Acute Back Pain

Acute back pain is pain that comes on suddenly. Such pain most often originates in the lower back.

If your acute back pain does not resolve within a few days, call our office at (855) 77-SPINE for an evaluation. If the acute back pain results from trauma, such as a car accident or fall, see a physician immediately.

Acute Back Pain Symptoms

Acute back pain varies according to the individual. Some patients feel a dull ache, while others experience sharp, stabbing pain. In many cases, mobility is seriously affected.

The pain is not necessarily limited to the back, but may include the feet, legs, and hips. Numbness and tingling may also occur. Patients with additional symptoms, such as incontinence, should see a doctor immediately.

Acute Back Pain Causes

Most often, acute back pain occurs because of muscle or ligament injuries. Patients may feel lower back pain after heavy lifting or participating in sporting activities. Other causes of acute back pain include:

● arthritis

● fractures

● herniated disc

● infection

● kidney stones and other kidney issues

● sciatica

● tumor

Pregnant women may experience acute back pain. Certain diseases affecting the female reproductive tract, including uterine fibroids and ovarian cysts or tumors may cause acute low back pain.

Diagnosing Acute Back Pain

The doctor observes the patient and performs a physical examination. A medical history is taken, which includes when the back pain occurred and what movements trigger pain. Diagnostic tests used to pinpoint the source of acute back pain include:

● X-Rays

● CT Scan


If the doctor suspects an infection, blood is taken for testing.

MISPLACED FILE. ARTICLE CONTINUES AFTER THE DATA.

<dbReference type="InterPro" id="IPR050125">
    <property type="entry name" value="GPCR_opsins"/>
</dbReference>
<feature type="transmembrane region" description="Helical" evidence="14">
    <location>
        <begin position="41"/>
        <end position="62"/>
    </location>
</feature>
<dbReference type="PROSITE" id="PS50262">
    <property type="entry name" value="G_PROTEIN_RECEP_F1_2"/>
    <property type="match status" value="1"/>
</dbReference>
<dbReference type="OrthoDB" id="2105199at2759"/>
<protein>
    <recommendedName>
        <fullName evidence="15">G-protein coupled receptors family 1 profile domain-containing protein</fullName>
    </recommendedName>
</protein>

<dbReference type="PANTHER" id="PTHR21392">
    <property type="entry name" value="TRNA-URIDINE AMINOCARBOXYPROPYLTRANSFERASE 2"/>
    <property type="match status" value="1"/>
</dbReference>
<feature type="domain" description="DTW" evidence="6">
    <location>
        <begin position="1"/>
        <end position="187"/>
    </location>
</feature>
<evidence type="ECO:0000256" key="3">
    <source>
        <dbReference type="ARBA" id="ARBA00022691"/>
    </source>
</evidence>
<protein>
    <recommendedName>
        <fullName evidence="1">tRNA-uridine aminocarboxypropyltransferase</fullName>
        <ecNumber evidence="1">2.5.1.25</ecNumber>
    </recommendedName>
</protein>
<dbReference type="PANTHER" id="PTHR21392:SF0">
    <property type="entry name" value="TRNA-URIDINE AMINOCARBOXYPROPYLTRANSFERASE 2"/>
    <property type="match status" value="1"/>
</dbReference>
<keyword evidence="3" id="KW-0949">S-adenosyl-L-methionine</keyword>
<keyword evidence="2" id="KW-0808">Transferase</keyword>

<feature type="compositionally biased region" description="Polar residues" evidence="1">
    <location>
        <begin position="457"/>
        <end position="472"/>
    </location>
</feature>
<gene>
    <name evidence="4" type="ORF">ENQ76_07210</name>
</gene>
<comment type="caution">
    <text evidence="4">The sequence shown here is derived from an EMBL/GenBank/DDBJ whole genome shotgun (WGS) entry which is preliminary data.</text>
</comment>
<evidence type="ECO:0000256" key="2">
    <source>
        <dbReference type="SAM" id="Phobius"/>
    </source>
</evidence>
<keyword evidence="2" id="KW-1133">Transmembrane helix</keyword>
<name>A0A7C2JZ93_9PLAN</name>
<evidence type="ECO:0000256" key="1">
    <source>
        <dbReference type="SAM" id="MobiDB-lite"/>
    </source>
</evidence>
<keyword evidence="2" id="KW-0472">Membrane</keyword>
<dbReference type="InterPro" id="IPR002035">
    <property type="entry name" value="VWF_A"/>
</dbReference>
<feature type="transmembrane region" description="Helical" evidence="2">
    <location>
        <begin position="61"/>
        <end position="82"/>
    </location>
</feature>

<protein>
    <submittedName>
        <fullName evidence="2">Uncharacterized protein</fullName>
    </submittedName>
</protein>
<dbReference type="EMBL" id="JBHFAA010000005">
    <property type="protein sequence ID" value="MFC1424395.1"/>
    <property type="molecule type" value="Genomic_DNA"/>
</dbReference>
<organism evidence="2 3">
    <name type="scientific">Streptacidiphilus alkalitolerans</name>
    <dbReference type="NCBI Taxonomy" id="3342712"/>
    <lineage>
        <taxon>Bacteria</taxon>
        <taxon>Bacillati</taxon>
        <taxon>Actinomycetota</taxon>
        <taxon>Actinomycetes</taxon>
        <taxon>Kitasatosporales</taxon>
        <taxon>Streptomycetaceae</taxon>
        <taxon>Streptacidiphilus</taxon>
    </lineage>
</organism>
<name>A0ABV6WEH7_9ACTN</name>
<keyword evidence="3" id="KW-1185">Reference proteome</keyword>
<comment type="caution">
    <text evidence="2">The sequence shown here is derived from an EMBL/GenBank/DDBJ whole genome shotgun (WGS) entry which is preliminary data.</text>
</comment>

Acute Back Pain Treatment

Treatment for acute back pain depends on the underlying cause. In many cases, conservative treatment helps patients with acute back pain. This includes icing or applying heat to the affected area, taking over-the-counter non-steroidal anti-inflammatories such as acetaminophen or ibuprofen for pain relief, and following doctor-recommended exercises.

The doctor may prescribe a muscle relaxant for temporary relief. Topical analgesics may also help. Some patients might benefit from formal physical therapy, or at least doctor-approved exercises. Massage therapy is also useful for some patients.

The doctor may suggest an exercise regimen aimed at preventing recurrence of acute back pain. This is important, as many patients do experience additional episodes of acute back pain and the actual pain tends to worsen each time. Faithfully following an exercise regimen developed to strengthen back muscles lessens the odds of another acute back pain event.

Additional Treatment for Back Pain

The majority of patients with acute back pain improve significantly within six weeks. If a patient is still experiencing discomfort after that period, further testing and treatment may be necessary.

Acute back pain does not usually require surgery, but there are exceptions. For example, if testing finds that a herniated disc is causing the acute back pain, some sort of surgery may be necessary. That may take the form of spinal decompression surgery to relieve pressure on the nerve.

However, herniated discs and related back issues do not always require surgical treatment. Many of these problems resolve on their own using conservative techniques.

Contacting an Elite Spine & Orthopedics Doctor

If you experience acute back pain, contact our office at (855) 77-SPINE for an examination. An experienced doctor can help discuss treatment options to relieve your back pain.